US reveals inquiry into tip-off by DA
3 plead guilty to betting ring
A federal prosecutor revealed in court yesterday that investigators are looking into allegations that Cape and Islands District Attorney Michael O’Keefe told a close friend to warn an elderly Cape Cod bookmaker that State Police were targeting his sports betting operation.
The alleged tip-off in December 2006 prompted the bookmaker to shut down the illegal gambling ring until the following fall, when football season began, according to Assistant US Attorney Fred Wyshak.
The prosecutor did not mention O’Keefe’s name in court, but identified him as an elected law enforcement official who worked in the district attorney’s office on Cape Cod. O’Keefe is the only elected official in that office.
O’Keefe vehemently denied the allegations during a telephone interview yesterday.
“Neither I nor my office has ever had any association with a sports betting operation, and any allegation to the contrary is untrue,’’ said O’Keefe, a three-term Republican whose career in law enforcement spans 30 years. “I did not cause any warning to be given to any sports betting operation.’’
O’Keefe called the allegations a rehash of what was reported a year ago. The Globe reported in April 2010 that a federal grand jury was investigating allegations that O’Keefe protected alleged bookmakers operating on the Cape.
“It’s unpleasant, but it’s not going to disrupt my office,’’ said O’Keefe, declining to comment further.
Details of the ongoing investigation emerged yesterday as Adam Hart, William Neofotistos, and Timothy Reardon pleaded guilty in US District Court in Boston to operating an illegal sports betting business for a decade. Hart and Neofotistos also pleaded guilty to obstruction of law enforcement, stemming from the tip-off allegation.
Hart, the 85-year-old longtime owner of the Ocean House Restaurant in Dennisport, and 60-year-old Neofotistos, both of Dennisport, complained of trouble hearing during the proceedings. US District Chief Judge Mark L. Wolf ordered the pair moved to a table closer to him and provided them with headphones that would amplify his remarks. Reardon, 33, of Barnstable, who is married to Hart’s granddaughter, sat beside them, along with their lawyers.
The three signed plea agreements last summer, agreeing to cooperate in the investigation. Prosecutors may seek lighter sentences than those recommended under federal guidelines.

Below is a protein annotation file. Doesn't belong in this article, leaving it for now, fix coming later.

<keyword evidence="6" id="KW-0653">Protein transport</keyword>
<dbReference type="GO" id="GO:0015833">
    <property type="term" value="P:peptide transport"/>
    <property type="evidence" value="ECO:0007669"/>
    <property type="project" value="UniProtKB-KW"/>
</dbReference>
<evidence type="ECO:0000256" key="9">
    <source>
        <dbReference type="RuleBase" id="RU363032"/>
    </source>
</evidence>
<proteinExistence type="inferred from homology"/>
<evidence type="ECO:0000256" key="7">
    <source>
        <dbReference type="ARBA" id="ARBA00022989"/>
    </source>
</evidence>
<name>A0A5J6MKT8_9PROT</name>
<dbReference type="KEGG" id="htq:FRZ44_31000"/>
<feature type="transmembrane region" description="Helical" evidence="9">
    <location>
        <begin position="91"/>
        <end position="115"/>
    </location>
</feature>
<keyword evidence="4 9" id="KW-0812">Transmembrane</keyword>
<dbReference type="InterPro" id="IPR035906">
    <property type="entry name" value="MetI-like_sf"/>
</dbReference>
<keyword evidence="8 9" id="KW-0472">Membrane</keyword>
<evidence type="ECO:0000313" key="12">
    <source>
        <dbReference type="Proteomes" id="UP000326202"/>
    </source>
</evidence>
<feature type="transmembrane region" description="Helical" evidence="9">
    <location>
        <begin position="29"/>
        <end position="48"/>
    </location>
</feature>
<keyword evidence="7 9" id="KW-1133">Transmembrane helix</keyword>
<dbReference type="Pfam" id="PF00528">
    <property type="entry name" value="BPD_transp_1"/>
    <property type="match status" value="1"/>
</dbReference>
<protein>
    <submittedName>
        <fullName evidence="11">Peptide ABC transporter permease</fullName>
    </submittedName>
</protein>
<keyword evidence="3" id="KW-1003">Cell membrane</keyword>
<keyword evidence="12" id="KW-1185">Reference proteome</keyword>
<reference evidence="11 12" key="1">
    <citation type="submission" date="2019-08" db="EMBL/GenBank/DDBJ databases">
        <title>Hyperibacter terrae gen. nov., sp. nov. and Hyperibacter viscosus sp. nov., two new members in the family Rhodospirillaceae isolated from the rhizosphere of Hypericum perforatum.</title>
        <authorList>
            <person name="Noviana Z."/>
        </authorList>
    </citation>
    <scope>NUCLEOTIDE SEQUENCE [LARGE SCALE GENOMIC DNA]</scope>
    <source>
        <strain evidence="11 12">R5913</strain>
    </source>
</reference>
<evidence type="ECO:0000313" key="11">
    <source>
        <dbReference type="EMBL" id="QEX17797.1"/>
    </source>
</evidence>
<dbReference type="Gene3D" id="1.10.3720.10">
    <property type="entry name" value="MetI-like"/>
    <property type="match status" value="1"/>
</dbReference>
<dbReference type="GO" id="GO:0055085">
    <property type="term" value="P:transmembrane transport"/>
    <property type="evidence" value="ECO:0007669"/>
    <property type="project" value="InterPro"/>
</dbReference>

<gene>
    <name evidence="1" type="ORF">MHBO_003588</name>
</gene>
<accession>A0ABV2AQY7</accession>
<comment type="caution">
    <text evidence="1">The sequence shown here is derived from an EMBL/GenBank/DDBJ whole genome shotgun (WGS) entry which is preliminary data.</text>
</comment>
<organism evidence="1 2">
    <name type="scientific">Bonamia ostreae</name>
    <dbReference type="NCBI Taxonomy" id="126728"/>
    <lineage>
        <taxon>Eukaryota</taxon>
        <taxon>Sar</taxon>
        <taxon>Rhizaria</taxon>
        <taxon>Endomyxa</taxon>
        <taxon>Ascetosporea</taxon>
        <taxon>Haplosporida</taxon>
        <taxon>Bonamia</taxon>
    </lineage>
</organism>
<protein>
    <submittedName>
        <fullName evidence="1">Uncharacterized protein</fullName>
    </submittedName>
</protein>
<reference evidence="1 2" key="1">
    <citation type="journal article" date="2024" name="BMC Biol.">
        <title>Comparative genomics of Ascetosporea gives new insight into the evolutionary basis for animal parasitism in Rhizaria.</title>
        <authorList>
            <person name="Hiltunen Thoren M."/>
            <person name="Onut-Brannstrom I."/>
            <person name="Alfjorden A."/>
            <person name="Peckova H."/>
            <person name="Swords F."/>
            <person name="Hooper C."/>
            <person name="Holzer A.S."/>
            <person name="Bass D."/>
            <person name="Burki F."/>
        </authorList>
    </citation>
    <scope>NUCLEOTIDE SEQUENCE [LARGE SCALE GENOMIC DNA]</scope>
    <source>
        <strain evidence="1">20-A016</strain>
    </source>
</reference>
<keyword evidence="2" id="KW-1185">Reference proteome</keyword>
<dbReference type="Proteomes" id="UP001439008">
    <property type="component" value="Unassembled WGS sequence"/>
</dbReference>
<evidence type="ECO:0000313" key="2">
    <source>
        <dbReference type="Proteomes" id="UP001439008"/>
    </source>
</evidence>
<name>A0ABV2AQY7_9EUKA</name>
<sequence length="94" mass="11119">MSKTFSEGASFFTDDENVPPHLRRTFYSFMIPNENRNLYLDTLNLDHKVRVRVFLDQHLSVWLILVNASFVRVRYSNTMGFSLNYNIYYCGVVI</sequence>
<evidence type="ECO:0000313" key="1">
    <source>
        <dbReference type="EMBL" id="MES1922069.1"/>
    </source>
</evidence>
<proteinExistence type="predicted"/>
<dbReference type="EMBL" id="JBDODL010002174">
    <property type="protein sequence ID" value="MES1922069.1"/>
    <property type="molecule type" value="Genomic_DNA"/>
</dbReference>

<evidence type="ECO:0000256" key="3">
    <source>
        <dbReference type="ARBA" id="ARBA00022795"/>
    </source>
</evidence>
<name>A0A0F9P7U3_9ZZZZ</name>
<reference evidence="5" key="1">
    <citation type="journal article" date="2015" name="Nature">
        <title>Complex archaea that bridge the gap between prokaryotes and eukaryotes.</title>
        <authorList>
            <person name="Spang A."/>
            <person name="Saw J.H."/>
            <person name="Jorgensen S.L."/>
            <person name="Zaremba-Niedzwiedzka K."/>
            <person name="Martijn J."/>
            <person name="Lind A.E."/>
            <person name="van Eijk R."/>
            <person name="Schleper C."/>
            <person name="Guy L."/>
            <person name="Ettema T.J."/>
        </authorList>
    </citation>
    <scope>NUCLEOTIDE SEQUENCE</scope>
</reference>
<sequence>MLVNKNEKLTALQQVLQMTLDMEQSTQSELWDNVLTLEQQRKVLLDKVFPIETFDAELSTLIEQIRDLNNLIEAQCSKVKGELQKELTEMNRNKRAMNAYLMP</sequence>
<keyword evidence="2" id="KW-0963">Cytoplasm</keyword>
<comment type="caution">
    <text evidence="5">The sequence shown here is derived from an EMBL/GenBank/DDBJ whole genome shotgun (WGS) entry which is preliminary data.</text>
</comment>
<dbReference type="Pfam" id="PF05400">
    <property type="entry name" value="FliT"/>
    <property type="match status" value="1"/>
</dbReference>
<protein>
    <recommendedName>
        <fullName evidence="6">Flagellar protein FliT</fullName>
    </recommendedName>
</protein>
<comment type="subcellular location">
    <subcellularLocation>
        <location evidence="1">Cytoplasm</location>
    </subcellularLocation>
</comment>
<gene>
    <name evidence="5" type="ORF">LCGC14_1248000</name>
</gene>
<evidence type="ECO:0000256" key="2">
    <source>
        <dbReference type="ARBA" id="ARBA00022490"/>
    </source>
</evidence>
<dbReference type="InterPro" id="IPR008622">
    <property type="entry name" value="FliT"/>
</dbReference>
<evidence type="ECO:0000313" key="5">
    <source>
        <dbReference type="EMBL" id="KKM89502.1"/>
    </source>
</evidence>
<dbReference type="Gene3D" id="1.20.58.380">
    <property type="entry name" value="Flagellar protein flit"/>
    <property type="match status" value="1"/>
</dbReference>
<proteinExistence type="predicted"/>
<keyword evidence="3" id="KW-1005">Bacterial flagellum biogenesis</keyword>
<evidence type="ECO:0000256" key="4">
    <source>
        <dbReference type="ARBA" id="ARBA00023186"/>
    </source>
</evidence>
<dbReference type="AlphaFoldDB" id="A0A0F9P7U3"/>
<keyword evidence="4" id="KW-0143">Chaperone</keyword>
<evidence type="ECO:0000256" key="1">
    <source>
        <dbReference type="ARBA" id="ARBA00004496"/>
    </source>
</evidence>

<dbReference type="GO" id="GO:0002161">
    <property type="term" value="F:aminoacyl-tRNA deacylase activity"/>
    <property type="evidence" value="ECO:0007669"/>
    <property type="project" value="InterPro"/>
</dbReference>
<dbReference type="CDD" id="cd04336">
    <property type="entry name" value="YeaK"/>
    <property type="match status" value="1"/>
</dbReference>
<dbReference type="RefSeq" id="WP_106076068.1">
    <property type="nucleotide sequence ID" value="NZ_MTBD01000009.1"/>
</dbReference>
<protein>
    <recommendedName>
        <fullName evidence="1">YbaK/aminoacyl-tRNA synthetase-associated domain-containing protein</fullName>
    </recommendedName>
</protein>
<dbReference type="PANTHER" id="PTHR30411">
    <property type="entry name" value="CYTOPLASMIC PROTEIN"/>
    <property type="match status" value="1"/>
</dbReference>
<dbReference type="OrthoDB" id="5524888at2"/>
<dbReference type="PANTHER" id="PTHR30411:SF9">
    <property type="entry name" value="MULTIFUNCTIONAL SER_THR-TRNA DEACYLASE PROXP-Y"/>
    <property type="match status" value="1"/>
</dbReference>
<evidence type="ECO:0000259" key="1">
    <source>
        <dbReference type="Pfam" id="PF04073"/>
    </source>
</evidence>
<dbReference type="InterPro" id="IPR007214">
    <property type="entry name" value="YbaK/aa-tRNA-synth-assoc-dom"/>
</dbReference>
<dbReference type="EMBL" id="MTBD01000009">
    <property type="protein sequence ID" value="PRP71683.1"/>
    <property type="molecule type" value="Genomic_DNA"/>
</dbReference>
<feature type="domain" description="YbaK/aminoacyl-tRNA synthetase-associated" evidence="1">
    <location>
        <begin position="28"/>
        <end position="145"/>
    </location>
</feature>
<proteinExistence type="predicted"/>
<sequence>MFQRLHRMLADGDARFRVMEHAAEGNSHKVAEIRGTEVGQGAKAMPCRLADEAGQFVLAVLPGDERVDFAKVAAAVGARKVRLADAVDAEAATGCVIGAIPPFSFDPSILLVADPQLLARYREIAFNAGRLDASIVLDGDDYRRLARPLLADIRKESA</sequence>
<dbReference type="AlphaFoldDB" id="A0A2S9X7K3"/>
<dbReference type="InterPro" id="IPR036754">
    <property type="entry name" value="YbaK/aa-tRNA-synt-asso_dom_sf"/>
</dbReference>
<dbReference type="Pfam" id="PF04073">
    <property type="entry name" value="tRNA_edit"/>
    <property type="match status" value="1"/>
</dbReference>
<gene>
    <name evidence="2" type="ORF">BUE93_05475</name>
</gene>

Describing the evidence in the case, Wyshak said an unidentified person who placed bets with the illegal gambling ring was close friends with the elected official in the Cape Cod district attorney’s office. That official learned that State Police were interested in getting a wiretap aimed at the gambling ring, Wyshak said.
“The elected law enforcement official tipped off his friend that Hart’s gambling business was going to be targeted by State Police and instructed him to tell Hart, which he did,’’ Wyshak said.
As a result of the alleged tip-off in December 2006, Hart and Neofotistos shut down the gambling business until the following fall, according to Wyshak.
The judge asked if Wyshak’s account of what happened was true. Both Hart and Neofotistos said, “Yes, your honor.’’
Federal sentencing guidelines recommend a 24-month to 30-month prison term for Hart and a 12-month to 18-month term for Reardon. The guideline range for Neofotistos is unclear, according to his lawyer.
Wolf set a Sept. 22 sentencing date.
Hart has agreed to forfeit $750,000 in cash, Reardon $1,580, and Neofotistos $17,000.
During questioning by the judge, Hart described himself as a 1951 graduate of Boston University.
Reardon said he held an associate’s degree in criminal justice, while Neofotistos said he graduated from a junior college.
The government urged the judge to delay sentencing for at least six months because of the ongoing investigation, but Wolf voiced concern about Hart’s advanced age and the length of the investigation.
Shelley Murphy can be reached at firstname.lastname@example.org.